The Definition and Types of Electrical Outlets

types of electrical outlets

An electrical outlet works as a bridge between electrical equipment and electricity supply. It’s a device that looks like a socket and is installed in the walls. On some occasions, you may find them in the floor and ceiling too, for powering up setups like neon signs and door openers. There are different types of electrical outlets for various functions. Sometimes, it is possible to convert between the types and adjust the voltages by using adapters.

Are Electrical Outlets and Receptacles the Same?

These terms are interchangeable and refer to the same device. You may hear the names plugs or plug-ins too, but these are correct for a male cord end. The outlet or receptacle is a female end that houses the prongs of a male connector. You can describe it as an opening, or a series of openings, that draw power from a wired source and supply it to the connected electrical equipment and components.

Types of Electrical Outlets: The Common Variations

All the receptacles may seem identical to the unobservant eye, but a closer look will reveal slight variations. There are several styles that you will see in the homes and offices everywhere. Let’s find out:

Standard Outlets

These are the ones you see in your home, office, and other building facilities. Rated for 120 volts, you can connect any small appliances such as TVs, computers, toasters, and more to them. There are two- and three-pin variations but the second type is more common since the 1960s.

The thicker third pin is located at the bottom and is grounded. It carries electricity safely to the ground if the neutral wire in the outlet fails. You can plug both grounded (like power tools) and ungrounded (like curling iron, toaster) appliances to these outlets.

Non-Polarized Outlets

Unless you live in a very old home, these are a rare sight these days. With an overall symmetrical shape, the pins of these receptacles have the same size. These are ungrounded and non-polarized, both are dangerous for any electric device. Also, non-polarization increases the risk of electrical shocks.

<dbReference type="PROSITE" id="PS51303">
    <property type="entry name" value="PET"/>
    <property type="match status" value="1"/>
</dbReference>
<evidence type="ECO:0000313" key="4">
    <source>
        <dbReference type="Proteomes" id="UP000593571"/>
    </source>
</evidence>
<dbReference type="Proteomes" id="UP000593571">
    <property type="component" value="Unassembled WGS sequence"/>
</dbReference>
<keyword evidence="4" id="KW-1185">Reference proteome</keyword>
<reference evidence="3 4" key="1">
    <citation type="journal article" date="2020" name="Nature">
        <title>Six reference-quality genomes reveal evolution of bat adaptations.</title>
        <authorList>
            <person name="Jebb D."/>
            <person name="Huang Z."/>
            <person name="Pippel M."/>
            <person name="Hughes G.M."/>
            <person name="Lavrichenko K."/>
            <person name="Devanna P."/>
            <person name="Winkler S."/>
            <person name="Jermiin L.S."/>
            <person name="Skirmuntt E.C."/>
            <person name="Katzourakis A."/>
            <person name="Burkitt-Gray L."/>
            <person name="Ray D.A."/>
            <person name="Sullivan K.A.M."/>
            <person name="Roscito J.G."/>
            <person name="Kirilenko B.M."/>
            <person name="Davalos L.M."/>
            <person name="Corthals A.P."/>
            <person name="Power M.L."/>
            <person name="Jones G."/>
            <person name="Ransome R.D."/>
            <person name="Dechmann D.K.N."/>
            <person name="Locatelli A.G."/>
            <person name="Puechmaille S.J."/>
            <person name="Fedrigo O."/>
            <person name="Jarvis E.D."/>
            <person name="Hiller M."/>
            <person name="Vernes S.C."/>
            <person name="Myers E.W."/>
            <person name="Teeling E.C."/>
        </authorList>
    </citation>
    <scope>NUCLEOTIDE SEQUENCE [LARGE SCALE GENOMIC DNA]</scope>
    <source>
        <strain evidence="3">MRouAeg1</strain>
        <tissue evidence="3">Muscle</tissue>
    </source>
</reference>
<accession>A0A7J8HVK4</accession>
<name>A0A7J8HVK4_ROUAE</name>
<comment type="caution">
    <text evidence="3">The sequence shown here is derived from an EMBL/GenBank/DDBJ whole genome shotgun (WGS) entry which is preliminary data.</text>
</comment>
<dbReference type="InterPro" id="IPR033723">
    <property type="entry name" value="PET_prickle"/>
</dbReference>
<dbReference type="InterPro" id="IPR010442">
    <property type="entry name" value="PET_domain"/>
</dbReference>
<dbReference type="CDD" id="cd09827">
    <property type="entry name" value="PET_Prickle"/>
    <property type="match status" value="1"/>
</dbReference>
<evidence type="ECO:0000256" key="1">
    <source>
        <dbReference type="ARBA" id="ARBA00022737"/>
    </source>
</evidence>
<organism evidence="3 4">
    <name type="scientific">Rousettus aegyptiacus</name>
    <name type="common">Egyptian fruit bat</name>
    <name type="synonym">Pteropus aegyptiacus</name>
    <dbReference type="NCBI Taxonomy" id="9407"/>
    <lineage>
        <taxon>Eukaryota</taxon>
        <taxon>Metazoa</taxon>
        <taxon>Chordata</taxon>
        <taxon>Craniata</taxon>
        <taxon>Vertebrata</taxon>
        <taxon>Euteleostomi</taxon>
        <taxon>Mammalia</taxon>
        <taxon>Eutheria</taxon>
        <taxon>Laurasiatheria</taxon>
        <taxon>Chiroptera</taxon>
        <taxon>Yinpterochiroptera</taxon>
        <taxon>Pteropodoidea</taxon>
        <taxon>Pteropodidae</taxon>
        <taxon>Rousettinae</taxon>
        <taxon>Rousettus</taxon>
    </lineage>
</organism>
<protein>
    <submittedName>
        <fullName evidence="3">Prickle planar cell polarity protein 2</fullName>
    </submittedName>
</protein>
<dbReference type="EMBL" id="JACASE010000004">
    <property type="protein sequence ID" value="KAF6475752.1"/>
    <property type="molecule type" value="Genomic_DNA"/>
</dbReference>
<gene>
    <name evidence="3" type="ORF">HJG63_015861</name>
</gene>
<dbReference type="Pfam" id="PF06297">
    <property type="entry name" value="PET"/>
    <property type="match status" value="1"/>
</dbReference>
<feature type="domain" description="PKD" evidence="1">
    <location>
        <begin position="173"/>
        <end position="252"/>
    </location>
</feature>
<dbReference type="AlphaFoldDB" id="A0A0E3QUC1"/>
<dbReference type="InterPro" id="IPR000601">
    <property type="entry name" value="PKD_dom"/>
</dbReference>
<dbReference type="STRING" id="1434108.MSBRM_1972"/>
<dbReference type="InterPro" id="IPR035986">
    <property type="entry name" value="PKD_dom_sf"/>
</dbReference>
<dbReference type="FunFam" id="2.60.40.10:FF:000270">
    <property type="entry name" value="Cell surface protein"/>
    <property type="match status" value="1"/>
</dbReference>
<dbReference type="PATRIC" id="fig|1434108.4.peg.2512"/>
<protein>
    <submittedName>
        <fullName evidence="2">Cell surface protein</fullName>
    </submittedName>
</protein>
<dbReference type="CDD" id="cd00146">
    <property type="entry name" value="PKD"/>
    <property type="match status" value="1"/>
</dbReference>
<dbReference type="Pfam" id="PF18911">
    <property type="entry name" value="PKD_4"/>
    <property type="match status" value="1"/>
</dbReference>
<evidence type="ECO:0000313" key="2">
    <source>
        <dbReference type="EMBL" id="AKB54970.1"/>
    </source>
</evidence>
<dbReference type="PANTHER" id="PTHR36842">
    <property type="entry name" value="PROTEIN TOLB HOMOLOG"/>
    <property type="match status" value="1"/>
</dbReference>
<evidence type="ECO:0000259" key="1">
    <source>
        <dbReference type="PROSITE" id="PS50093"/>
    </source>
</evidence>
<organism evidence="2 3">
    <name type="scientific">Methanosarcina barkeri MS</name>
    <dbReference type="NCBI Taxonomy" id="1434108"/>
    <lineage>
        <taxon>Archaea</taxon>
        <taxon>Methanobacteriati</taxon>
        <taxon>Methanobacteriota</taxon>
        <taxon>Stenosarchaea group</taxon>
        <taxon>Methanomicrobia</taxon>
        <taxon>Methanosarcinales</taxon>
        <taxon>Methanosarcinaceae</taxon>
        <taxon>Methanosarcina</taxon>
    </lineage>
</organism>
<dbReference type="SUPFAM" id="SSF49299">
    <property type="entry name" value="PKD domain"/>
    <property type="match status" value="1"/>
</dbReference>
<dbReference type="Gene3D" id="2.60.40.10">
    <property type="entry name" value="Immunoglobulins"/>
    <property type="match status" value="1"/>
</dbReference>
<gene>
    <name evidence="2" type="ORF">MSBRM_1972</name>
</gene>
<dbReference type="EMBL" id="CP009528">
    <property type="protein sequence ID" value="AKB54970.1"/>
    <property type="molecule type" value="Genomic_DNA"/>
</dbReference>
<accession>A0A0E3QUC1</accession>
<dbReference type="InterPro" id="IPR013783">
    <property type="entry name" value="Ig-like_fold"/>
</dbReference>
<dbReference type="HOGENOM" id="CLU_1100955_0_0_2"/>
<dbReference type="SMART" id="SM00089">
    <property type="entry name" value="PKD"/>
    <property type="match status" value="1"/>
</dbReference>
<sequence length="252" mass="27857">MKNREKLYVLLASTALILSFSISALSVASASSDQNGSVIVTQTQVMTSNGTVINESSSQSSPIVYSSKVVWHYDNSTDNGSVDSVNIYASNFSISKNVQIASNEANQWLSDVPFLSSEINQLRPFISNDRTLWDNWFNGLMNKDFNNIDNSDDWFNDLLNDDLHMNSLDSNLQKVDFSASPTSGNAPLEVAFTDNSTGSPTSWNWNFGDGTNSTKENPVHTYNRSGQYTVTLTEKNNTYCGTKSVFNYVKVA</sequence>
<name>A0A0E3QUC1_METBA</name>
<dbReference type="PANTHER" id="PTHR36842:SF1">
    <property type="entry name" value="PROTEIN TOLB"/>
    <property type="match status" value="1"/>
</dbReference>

Dryer and Range Outlets

The standard models are not sufficient for some appliances (such as a refrigerator) that require too much power. The dryer version can supply 240 volts and you just need to plug in your device to it. It comes with four pins. There is a three-pin model too, but it’s fading quickly.

The range version also does the same thing but in a different way. You use them for lugging in a stove or other cooking appliances. The sensors, buzzers, and timers require the 120-volt version while the 240-volt model is for burners and heating tools. The main panel has a dedicated circuit breaker for such outlets.

GFCI Outlets

Standing for Ground Fault Circuit Interrupter, these receptacles ensure that the electricity does not deflect from its normal route – coming through the hot wire and returning through the neutral wire. It trips in case of a ground fault or a short circuit from a faulty device. It saves you from shocks and electrocution.

The GFCI models are a bit expensive than the regular ones. However, you don’t need to install them everywhere except in the bathrooms and kitchen.

AFCI Outlets

Standing for Arc Fault Circuit Interrupter, these are just like the GFCI receptacles but give protection against arcs. An arc refers to a unique condition when a fire incident happens because of the jumping of electricity from one wire to another. A combination of AFCI outlets at the beginning of every circuit and an AFCI circuit breaker will protect your old house from fire hazards.

Switched Outlets

It’s an outlet with a switch, which you can use to keep the power on and off. It lets you control the electricity supply and turn it on and off whenever you want. It comes handy when you want a device to keep plugged but not switched at all the time.

USB Outlets

These look just like the standard version but with two extra holes for USB charging ports. There is another model that has no holes but four USB ports. These are suitable for charging up to 4-amp devices. You can plug into them anything that uses a USB connector, such as a smartphone or iPad.

Outlets with integrated USB ports are still not mainstream. However, if they don’t come in your home by default, you can choose to install them as the price is not expensive.

Smart outlets

These will take your experience of using electronics to a new level! They look like regular receptacles, but you can control them from your smartphone. There are two types. One is just like the standard model but has smart receptacles. You have to have smart home hub installed to use them. Another version is the adapter-like ConnectSense and Belkin WeMo Switch that you can plug into a traditional outlet.

Conclusion

Although there are many different types of electrical outlets, it’s not possible to interchange one for another. Every single one has specific functions and is rated for certain ranges of volts and amps. Besides, you should never insert a plug into a mismatched outlet. Remember not to bend or twist the plug’s prongs in any way to fit the receptacles.

This blog is made available for educational purposes ONLY, and is not intended to provide any advice as to product selection, specifications, or appropriate uses. We assume no liability for any loss or damage resulting from one’s reliance on the material provided. Please note that such material is not updated regularly and that some of the information may not be current. We do not control or endorse and are not responsible for third-party websites linked herein.

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